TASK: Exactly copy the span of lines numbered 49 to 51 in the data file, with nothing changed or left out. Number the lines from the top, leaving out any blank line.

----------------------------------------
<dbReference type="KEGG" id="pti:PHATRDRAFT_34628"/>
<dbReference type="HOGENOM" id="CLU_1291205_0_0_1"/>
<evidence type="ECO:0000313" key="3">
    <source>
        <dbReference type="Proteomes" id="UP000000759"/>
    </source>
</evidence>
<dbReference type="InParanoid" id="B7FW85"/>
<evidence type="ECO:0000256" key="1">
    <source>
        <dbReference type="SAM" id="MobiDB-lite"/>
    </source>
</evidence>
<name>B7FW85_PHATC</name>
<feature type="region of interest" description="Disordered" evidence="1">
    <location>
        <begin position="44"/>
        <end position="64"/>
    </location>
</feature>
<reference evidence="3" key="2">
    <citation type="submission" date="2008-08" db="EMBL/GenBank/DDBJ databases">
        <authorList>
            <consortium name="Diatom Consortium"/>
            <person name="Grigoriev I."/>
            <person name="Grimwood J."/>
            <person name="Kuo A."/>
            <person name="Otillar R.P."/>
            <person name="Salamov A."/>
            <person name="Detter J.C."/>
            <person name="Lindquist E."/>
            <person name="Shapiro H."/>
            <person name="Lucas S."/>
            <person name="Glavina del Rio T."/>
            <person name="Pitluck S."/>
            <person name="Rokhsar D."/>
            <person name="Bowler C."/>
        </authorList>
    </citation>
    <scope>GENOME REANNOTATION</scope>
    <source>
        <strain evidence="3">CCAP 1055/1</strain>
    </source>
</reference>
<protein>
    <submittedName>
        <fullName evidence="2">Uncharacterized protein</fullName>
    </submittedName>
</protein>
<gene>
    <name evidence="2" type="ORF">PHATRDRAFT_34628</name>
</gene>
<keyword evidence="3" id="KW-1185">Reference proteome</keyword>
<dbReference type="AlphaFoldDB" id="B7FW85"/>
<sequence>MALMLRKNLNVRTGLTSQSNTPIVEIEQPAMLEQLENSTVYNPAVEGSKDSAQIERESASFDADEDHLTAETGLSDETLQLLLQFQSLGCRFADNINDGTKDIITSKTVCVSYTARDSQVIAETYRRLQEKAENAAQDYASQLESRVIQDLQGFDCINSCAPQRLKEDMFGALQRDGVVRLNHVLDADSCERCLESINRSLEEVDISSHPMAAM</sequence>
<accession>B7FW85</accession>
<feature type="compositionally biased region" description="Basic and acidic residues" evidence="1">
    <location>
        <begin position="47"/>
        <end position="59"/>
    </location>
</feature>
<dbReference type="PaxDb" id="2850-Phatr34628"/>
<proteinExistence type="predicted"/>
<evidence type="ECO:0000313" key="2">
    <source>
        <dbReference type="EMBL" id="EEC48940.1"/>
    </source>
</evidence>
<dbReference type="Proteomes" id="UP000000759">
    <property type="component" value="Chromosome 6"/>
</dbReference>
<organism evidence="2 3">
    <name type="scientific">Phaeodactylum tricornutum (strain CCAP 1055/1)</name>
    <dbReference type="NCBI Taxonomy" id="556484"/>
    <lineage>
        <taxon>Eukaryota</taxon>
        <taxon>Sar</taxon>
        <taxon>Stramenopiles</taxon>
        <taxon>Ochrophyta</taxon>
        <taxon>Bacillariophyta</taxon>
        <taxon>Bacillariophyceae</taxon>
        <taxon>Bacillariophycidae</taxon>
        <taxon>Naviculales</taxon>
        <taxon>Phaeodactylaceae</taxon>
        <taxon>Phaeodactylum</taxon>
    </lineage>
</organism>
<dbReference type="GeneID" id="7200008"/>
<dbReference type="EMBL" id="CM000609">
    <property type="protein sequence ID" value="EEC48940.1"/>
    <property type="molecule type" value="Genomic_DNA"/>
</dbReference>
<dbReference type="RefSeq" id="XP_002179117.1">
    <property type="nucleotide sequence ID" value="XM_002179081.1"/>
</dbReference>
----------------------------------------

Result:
</protein>
<gene>
    <name evidence="2" type="ORF">PHATRDRAFT_34628</name>